I don't doubt that these are real assets. I am not a virtual asset skeptic. I am interested to see what extremely rich folks will pay for virtual real estate. I imagine that this will be their market and their market alone. Can not imagine anyone with middle to lower class problems showing any interest. They have mouths to feed, and families to shelter. In a real place, with four walls and a roof.
Question & Answer
As readers have become accustomed to, occasionally, I will answer a question publicly as a teaching/learning tool instead of privately through email. This morning we have one such question.
Hi Stephen: I've been reading your daily articles in Real Money for several months and really enjoy your insights. In those articles, you often refer to "velocity of money" as an indicator, but I don't think I've seen anything explaining why you think that one is important. Any chance you could drop a line about that into one of your articles sometime?
Excellent question. Sometimes I forget that we all did not grow up in economics and that most folks do something else occupationally. "Velocity of Money" is a reference to the average number of times that any single unit of currency changes hands in any given economy during a finite period of time. If velocity is rising, that means that transactions between entities (individuals, businesses, etc.) are occurring more frequently. Higher velocity is a sign that the same money is being turned over more often and is or has been seen as a key ingredient in higher consumer prices (inflation) at least since I've been around.
When velocity declines as it has pretty much since the cows came home, even during an expansionary period of both monetary and fiscal policy, the slowdown can (and will) offset the increase in money supply, possibly leading to disinflation, or worse... deflation. This is one big reason why developed economies have "gotten away with" the irresponsible policies in place almost relentlessly since the 1990's.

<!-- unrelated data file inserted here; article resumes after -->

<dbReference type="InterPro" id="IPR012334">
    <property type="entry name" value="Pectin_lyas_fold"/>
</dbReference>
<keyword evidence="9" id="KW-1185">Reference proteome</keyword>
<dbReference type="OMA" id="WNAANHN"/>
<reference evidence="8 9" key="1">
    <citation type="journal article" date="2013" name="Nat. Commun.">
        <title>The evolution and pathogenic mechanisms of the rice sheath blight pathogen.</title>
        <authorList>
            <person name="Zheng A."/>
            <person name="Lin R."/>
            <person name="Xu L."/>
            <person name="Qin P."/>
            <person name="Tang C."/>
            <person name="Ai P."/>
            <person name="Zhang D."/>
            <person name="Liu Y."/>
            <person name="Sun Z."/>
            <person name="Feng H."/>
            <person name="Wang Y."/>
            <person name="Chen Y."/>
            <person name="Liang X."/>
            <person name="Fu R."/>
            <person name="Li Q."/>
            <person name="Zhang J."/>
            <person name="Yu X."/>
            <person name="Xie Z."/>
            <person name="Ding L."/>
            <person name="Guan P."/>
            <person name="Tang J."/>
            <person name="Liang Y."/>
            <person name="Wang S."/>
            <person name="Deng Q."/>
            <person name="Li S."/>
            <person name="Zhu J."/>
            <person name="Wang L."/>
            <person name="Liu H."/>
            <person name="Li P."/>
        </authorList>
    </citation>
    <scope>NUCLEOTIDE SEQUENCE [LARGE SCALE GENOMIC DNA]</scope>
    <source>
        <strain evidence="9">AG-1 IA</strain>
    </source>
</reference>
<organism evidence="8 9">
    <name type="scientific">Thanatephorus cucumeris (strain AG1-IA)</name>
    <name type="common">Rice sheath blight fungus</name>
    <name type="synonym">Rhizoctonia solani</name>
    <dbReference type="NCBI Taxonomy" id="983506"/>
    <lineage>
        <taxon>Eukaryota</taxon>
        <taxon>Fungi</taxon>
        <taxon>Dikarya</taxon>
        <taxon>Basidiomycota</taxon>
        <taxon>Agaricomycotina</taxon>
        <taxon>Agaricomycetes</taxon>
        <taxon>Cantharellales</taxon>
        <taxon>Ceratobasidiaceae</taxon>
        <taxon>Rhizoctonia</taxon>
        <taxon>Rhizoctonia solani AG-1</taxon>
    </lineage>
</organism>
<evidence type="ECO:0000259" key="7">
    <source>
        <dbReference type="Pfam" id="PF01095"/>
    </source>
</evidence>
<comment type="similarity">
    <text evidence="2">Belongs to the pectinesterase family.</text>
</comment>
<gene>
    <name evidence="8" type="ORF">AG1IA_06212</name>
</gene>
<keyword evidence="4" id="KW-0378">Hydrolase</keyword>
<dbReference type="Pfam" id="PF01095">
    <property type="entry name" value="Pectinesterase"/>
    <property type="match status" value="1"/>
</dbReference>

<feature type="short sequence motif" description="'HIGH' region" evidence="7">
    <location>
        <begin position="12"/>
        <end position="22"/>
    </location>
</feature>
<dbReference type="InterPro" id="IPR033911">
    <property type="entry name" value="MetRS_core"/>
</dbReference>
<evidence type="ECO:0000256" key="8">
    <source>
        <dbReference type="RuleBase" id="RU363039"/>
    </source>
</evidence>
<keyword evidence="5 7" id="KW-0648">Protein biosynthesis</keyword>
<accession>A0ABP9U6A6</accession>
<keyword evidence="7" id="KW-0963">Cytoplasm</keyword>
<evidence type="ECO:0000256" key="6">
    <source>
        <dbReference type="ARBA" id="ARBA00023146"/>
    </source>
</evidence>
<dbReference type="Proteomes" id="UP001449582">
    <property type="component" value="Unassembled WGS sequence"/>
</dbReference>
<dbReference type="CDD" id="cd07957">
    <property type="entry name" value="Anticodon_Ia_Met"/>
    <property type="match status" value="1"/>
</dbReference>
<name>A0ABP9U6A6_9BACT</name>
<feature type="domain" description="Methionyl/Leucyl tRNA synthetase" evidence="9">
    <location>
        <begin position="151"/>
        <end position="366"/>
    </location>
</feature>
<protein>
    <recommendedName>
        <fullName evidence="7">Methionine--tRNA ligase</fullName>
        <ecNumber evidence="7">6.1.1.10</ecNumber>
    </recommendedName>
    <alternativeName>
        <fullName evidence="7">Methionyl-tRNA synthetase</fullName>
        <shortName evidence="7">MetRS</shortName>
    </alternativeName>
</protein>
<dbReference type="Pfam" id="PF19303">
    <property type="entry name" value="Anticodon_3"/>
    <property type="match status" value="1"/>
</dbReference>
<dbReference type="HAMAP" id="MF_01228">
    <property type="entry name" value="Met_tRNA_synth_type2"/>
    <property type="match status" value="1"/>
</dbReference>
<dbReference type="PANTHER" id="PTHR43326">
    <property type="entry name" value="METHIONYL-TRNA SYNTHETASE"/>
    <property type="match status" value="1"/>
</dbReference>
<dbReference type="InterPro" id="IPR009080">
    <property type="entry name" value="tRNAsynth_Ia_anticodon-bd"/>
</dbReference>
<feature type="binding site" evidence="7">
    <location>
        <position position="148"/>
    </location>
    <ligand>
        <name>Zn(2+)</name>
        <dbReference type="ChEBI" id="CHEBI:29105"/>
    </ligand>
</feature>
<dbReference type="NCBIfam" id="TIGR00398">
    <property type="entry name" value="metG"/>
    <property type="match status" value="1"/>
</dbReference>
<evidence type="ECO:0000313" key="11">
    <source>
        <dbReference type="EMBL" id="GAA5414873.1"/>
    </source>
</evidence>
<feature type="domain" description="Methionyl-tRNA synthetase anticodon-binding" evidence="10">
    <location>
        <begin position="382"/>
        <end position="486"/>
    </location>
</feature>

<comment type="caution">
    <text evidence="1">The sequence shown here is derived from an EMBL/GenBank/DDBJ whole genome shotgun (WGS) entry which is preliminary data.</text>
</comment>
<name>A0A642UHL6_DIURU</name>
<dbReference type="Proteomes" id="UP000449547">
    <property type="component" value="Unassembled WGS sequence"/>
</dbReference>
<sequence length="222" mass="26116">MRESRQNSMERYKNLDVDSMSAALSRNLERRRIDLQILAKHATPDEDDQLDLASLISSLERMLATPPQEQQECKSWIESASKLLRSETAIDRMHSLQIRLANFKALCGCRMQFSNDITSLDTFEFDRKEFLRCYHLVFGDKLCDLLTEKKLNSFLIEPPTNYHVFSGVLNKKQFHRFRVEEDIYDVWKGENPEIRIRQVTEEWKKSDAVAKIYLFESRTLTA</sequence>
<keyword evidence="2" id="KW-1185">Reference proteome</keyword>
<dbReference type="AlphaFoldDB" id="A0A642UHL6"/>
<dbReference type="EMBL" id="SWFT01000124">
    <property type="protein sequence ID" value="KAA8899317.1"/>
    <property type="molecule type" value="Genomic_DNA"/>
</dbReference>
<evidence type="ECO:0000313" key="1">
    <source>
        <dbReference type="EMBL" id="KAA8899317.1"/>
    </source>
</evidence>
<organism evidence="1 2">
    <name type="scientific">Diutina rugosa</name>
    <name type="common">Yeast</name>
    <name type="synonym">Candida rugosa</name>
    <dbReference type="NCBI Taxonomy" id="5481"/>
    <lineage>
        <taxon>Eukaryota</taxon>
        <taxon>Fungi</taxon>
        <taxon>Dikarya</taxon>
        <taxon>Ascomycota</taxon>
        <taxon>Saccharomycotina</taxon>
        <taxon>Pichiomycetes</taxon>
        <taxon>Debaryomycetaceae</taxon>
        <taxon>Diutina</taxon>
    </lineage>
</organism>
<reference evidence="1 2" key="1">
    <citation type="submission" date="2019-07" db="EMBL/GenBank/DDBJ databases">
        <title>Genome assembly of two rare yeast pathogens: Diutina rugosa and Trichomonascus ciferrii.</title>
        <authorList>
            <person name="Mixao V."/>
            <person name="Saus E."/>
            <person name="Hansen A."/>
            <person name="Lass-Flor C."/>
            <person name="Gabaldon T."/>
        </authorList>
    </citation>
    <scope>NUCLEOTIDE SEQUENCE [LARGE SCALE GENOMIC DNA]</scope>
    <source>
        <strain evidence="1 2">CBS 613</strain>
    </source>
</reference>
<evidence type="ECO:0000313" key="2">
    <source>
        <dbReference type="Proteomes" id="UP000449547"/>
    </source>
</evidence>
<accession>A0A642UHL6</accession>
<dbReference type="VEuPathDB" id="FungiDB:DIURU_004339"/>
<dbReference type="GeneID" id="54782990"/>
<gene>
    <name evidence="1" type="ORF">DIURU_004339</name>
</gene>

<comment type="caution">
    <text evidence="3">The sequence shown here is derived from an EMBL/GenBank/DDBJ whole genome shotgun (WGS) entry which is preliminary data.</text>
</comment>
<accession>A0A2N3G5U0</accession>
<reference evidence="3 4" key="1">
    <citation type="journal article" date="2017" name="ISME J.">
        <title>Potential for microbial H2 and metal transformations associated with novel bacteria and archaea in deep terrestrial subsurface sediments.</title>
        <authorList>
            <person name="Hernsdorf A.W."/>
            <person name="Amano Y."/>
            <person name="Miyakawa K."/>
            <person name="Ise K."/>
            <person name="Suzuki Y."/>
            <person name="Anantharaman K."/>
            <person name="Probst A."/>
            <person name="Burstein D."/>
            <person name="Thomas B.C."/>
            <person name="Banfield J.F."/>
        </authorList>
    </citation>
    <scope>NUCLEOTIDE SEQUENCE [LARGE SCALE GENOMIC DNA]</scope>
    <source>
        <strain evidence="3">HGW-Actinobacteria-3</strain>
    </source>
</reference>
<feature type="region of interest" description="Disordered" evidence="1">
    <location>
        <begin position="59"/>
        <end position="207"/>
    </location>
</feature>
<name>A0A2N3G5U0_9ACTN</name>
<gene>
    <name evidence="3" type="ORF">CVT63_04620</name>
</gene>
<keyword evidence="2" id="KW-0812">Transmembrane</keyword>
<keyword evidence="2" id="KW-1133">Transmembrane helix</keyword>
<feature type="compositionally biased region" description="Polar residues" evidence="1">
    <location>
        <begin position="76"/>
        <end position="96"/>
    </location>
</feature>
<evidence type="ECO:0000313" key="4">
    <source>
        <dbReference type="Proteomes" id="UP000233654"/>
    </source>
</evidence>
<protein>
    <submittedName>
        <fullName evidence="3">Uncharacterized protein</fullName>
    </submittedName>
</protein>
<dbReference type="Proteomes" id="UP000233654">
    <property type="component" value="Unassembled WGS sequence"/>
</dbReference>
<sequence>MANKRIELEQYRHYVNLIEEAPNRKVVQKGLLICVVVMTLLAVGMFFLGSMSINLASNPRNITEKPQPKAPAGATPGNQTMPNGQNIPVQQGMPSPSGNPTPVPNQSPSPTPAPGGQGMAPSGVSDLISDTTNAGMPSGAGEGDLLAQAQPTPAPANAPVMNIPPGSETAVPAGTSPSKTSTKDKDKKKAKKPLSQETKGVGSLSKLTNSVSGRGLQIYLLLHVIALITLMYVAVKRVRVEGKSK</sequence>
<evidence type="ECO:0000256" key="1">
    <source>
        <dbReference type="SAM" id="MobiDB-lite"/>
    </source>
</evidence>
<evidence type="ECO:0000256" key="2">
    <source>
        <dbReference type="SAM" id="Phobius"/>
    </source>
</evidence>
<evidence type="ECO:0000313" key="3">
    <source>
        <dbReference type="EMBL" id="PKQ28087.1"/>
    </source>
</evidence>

The Velocity of Money in equation form is quite simple... Velocity = Nominal GDP/Money Supply. It becomes confusing when one realizes that there are different definitions for money supply. To put it briefly, M1 money supply includes liquid money such as cash, and checkable money on demand. M2 includes M1 plus savings accounts, certificates of deposit, and money market funds. Today, when most folks refer to money supply, they (or at least I) mean M2.
Velocity as a seasonally adjusted ratio relative to M2 increased slightly (not enough to get excited about), from 1.115 for Q3 2021 to 1.12 in Q4 2021. Velocity relative to M1 did not increase for the fourth quarter. Here is what M2 velocity looks like since the turn of the century/millennium, taken from the St. Louis Fed's website. The shaded areas represent recessionary periods for the U.S. economy.
Economics (All Times Eastern)
08:15 - ADP Employment Report (Jan): Expecting 214K, Last 807K.
10:30 - Oil Inventories (Weekly): Last +2.377M.
10:30 - Gasoline Stocks (Weekly): Last +1.297M.
The Fed (All Times Eastern)
No public appearances scheduled.